Most street patients get treated like a yo-yo. Commit a crime, get committed, get treated, get released. Patient goes off his drug regimen, rinse and repeat. Most times, the only thing that breaks the string is the patients suicide.
Link Posted: 1/30/2011 6:27:51 AM EDT
[Last Edit: 1/30/2011 6:30:45 AM EDT by Plumbata]
Originally Posted By theliberating1:

Originally Posted By Wooddust:
Need to lock up crazies. County should have a poor farm where people go and they do the work the county needs done in exchange for help. Families need t take care of their own crazies.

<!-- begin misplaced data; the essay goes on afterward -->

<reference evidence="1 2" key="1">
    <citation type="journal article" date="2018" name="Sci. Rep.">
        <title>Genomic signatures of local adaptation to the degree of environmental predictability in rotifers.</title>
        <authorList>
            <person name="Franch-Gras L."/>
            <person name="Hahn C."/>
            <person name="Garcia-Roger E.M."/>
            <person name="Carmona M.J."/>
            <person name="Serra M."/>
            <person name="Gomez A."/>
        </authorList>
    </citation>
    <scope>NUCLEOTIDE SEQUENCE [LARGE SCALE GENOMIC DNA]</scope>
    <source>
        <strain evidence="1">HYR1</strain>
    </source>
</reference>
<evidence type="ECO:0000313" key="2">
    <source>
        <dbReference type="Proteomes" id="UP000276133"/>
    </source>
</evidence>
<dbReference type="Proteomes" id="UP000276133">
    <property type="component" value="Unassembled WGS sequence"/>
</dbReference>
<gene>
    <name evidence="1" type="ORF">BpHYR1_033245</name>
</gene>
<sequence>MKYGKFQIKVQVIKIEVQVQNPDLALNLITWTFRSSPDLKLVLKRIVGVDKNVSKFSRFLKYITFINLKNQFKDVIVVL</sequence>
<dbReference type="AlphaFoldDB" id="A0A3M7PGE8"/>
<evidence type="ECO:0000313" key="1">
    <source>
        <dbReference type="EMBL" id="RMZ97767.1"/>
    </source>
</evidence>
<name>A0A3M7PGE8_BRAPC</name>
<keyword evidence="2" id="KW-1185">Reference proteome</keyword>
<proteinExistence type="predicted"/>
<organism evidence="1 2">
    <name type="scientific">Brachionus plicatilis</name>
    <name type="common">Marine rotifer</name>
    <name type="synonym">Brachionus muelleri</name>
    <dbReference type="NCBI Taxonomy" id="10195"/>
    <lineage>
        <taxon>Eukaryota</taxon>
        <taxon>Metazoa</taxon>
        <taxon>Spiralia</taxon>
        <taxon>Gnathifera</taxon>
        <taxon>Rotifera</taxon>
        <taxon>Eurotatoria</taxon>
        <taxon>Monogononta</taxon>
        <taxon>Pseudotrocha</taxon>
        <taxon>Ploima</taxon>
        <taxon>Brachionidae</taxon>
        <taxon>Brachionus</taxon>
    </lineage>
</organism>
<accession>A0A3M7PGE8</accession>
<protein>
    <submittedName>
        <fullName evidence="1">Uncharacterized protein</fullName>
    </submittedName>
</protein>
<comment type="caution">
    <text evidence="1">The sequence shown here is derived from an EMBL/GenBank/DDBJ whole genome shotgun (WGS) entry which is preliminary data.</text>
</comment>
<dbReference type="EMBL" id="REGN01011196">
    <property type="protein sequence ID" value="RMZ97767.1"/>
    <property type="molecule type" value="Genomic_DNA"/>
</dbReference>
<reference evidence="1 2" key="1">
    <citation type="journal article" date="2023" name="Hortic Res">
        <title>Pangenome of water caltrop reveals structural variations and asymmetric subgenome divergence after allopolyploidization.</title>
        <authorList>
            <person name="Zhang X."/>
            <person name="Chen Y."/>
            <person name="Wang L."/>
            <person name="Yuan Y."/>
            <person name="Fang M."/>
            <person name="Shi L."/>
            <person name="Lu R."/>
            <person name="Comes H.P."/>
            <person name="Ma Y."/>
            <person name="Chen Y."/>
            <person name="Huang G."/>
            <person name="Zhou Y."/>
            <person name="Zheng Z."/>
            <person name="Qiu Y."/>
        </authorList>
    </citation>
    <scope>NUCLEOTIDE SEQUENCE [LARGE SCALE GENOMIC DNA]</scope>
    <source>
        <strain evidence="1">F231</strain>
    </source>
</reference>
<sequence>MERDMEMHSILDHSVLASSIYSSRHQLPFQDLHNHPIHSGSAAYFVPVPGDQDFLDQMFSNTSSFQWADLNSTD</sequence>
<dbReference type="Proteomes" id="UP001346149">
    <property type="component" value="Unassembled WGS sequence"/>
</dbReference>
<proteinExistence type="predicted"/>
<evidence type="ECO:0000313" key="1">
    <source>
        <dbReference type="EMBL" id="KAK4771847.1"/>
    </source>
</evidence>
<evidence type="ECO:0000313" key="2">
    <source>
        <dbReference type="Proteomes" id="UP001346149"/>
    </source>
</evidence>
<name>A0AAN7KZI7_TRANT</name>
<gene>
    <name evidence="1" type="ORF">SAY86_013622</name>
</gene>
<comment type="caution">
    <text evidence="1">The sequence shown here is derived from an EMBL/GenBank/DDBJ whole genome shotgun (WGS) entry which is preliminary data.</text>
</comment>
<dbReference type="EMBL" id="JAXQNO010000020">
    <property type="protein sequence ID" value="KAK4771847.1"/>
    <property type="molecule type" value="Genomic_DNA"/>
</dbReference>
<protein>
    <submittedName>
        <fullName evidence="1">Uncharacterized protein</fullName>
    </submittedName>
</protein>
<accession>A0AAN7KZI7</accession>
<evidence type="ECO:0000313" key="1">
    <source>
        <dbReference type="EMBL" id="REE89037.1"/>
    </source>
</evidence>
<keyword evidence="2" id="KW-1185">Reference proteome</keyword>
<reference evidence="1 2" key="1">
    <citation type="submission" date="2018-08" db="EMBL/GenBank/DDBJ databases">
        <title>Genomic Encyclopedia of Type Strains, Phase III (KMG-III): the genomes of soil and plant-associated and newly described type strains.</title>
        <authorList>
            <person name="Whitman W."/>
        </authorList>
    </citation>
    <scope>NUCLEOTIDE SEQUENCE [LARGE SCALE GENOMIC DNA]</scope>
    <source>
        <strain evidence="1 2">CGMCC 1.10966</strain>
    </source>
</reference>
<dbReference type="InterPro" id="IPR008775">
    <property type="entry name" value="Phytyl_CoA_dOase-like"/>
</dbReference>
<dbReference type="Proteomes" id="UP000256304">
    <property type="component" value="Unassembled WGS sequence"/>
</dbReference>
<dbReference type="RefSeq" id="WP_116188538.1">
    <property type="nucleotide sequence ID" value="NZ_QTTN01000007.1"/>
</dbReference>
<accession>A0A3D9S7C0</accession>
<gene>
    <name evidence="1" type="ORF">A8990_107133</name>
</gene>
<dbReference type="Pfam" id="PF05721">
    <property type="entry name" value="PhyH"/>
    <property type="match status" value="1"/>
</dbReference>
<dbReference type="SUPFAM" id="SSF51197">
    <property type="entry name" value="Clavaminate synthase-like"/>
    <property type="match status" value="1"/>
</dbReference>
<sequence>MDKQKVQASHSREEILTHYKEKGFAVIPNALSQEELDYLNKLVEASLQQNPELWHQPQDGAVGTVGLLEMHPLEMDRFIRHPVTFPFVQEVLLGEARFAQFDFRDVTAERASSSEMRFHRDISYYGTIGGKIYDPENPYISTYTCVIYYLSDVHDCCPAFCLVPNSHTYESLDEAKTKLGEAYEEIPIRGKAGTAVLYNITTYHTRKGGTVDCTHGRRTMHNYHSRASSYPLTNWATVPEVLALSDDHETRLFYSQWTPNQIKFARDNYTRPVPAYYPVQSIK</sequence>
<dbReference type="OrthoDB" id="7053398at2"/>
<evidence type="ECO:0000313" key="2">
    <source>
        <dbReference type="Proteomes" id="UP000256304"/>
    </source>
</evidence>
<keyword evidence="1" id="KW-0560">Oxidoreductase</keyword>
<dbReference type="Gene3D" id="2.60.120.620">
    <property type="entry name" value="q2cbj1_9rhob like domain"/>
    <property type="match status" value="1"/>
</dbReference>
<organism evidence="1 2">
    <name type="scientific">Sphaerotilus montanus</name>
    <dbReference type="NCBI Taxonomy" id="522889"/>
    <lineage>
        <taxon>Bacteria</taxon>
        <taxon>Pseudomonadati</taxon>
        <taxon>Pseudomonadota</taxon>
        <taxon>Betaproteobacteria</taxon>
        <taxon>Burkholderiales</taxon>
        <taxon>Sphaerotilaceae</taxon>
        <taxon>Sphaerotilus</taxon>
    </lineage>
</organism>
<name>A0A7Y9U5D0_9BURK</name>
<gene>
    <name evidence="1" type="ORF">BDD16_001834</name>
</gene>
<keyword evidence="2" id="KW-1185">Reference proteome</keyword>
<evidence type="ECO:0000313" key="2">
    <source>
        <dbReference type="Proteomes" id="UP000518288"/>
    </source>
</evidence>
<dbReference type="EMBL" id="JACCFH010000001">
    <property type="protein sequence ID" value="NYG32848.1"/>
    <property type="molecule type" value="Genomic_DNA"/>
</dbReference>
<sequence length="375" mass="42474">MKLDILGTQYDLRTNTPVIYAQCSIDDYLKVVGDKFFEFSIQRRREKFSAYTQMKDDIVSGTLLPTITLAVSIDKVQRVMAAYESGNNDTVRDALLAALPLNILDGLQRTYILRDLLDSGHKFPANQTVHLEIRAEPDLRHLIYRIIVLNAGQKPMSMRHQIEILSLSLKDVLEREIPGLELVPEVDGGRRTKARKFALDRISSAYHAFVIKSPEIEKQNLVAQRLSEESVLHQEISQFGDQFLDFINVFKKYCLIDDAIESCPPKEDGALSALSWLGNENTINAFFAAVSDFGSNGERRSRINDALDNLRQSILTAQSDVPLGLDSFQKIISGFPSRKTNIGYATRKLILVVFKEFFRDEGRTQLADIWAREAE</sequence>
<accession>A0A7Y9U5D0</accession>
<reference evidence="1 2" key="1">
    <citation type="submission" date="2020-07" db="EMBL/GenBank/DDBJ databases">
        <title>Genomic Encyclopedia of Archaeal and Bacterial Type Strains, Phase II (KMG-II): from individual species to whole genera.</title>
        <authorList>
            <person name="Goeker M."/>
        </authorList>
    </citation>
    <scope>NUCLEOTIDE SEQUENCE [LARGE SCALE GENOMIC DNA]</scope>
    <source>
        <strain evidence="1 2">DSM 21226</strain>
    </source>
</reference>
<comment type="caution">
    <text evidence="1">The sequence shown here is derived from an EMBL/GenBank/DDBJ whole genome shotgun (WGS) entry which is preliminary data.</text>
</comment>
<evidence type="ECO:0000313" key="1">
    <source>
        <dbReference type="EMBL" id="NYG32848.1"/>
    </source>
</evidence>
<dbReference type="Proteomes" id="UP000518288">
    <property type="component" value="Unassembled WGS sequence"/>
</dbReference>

This actually used to be done. Texas had the state school system. Essentially, a prison for the insane and retarded. Grew their own food, sewed their own clothes. Patients pretty much were dumped by their families and spent their entire lives there. A horrible system that had an incredible amount of abuse. Get violent with staff? That earned you a beating and a cell. Some patients spent DECADES in such conditions.

The state school cemetery is full of headstones with just a first name. No one remembers when or where they came from. They usually showed up as children. Most times, it's not even the REAL name, just one given by staff.